There’s a rich stream of psychedelia, often with a darker edge, running throughout much of the music produced in Rome. It’s arguably at odds with the sunny and decadent scenes soaked up by tourists who flood the city’s piazzas throughout the year. There’s a reason for the contrast.
“Here in Rome, we have this big heritage, this empire, this political history,” says Cutrone, “and yet the present is a different kind of decadence. You’ll see the Colosseum, and then all these trash cans overflowing around you. That clash influenced the music—and cinema and art, too. And maybe because it’s so sunny and hot, we tend to make music that stays in the shadows.”
While Rome is not short on late-night drinking establishments, clubs and music venues are in shorter supply. Complementing Fanfulla, La Fine is an independently-minded cocktail bar that also serves as a venue for experimental DJ sets and outright partying in the foyer of a theater, well after hours. It’s the spiritual follow-up to the much missed venue DalVerme, which unusually and successfully combined out-there sounds and fine wines until it was targeted by police, to much dismay.
For larger, more 4/4 focused parties, Goa Club and Ex Dogana attract the usual international DJ talent and are attended by knowledgeable locals. In the heat of summer, smaller, chilled-out terrace parties can be found, providing you have the right Facebook friends who can tip you off.
Where To Eat
In the center of Rome’s East district is the neighborhood of Pigneto, situated in the middle of a large, picturesque estate that was once utilized for early neorealist films by directors such as Roberto Rossellini. Unlike other European cities, gentrification in Rome is not yet out of control. Both sides of the street of Via del Pigneto boast excellent restaurants, many of which serve the signature Italian spritz drink that keeps locals refreshed in the scorching heat. One standout spot is Necci (which has a garden terrace), conveniently a stone’s throw from Fanfulla. Minutes away, L’Infernotto Enoteca Ristorante is particularly recommended for homestyle meals—fresh and affordable fish, pasta, and other traditional dishes, served with the typical friendly but no-nonsense local attitude.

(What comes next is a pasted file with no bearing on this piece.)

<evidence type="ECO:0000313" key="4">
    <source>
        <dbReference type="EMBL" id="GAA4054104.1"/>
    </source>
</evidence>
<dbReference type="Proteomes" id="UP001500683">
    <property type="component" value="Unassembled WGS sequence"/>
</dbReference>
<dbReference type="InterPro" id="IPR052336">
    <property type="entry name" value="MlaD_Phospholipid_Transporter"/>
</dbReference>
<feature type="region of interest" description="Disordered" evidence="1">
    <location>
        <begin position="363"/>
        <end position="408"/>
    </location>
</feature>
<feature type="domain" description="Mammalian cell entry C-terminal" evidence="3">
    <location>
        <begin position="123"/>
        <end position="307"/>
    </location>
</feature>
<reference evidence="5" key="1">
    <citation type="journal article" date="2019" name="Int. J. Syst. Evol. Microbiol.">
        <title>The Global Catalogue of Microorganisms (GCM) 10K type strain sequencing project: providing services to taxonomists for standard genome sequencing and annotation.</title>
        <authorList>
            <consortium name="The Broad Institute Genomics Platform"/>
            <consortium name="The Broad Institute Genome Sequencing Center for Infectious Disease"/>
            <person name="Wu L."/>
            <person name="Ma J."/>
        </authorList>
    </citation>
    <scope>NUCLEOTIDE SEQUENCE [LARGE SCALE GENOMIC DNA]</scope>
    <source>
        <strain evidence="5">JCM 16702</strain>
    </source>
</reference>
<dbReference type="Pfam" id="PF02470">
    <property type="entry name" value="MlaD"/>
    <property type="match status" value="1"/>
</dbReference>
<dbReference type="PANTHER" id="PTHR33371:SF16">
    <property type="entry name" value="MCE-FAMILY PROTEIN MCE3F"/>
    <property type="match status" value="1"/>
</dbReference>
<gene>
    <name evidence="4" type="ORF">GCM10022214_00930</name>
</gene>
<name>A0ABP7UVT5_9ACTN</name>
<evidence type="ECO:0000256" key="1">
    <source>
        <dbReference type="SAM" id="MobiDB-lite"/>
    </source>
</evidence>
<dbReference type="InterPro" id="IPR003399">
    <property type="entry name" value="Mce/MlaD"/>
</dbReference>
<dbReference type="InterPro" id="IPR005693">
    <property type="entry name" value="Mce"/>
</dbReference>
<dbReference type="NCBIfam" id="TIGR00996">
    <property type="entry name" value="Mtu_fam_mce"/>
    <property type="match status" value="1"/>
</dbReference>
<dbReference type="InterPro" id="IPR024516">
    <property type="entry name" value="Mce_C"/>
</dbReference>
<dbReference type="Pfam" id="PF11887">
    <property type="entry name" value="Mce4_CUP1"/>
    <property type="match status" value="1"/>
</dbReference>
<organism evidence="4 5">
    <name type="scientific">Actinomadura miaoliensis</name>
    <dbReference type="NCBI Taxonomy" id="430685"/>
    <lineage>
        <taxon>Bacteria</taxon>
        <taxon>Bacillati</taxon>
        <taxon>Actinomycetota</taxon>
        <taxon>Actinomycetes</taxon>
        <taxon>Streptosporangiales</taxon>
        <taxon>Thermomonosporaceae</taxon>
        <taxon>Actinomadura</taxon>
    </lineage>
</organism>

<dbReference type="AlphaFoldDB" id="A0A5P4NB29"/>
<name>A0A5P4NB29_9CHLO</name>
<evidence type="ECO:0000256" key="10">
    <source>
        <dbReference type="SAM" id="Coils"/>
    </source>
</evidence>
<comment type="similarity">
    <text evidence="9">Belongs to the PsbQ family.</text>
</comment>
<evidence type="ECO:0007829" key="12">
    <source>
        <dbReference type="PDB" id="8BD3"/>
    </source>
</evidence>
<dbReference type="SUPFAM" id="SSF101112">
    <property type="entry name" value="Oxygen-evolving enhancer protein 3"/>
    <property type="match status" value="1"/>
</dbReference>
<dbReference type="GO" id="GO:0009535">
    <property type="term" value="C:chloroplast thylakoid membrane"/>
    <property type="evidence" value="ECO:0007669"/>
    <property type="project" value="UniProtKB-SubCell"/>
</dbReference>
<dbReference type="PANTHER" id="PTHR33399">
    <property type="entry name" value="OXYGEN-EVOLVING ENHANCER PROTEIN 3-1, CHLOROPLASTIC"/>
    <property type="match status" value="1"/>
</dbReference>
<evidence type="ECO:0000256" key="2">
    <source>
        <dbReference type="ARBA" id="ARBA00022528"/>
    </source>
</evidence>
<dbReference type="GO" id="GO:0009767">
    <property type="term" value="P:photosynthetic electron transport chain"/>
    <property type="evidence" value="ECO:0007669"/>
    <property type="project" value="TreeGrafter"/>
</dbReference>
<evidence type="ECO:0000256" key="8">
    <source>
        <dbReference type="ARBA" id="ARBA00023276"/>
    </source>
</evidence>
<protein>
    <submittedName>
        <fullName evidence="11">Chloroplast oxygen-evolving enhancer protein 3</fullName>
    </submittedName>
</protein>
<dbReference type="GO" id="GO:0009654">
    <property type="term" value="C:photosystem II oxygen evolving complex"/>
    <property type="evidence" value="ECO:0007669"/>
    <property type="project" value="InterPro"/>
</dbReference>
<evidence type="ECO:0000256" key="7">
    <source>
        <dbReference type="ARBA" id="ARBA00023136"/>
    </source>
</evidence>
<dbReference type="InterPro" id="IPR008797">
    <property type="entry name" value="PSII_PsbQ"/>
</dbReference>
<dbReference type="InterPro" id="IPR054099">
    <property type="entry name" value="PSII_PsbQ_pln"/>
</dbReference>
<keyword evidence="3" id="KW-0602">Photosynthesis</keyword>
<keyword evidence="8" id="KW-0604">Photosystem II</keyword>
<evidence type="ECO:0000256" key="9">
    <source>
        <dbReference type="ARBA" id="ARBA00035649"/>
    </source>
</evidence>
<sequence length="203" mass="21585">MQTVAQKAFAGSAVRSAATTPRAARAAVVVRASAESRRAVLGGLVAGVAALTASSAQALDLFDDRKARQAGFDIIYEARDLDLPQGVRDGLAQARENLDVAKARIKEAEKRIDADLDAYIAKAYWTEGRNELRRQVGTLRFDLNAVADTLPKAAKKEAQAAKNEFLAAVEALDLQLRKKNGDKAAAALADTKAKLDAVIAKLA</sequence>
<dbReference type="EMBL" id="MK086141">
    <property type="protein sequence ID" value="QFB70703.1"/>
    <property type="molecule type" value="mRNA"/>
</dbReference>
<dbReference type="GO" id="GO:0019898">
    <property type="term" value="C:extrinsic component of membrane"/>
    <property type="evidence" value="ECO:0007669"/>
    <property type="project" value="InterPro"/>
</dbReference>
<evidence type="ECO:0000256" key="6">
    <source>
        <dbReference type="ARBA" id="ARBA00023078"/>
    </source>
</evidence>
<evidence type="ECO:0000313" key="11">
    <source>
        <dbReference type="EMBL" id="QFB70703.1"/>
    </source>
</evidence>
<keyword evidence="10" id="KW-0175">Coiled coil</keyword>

Run by Mai Mai Mai, No=Fi favors “attitude” first, and has cultivated an extensive cassette and digital release catalog that has mostly risen from the quarters of East Rome. Drones and deeply weird grooves sit side by side, united by distinctive—and distinctly DIY—artwork.
Founded with the intention of bringing warm, soulful music to a cold, digital world, Blind Faith are another Pigneto-based label whose sound veers toward the soulful, reissuing vintage funk and hip-hop records—yet that defining edge of psychedelia is present on each charismatic release.
Bologna, where this cult tape label is based, is arguably Italy’s second city of psychedelia, and shares close ties to East Rome and venues such as Fanfulla. As well as releasing challenging but absorbing music from Italian composers such as Maurizio Abate and Giovanni Donadini, it has also provided a platform for better-known international acts such as Marie Davidson and Sugai Ken.
The original home of Holiday Inn, My Own Private Records is a local label pushing whatever musical boundaries have been presented to them. Highlights include the chaotic drone, jazz, and punk fusion of oAxAcA III, the more upfront noise catharsis of Metro Crowd, and more recently, the baroque yet experimental arrangements of Gianni Giublena Rosacroce.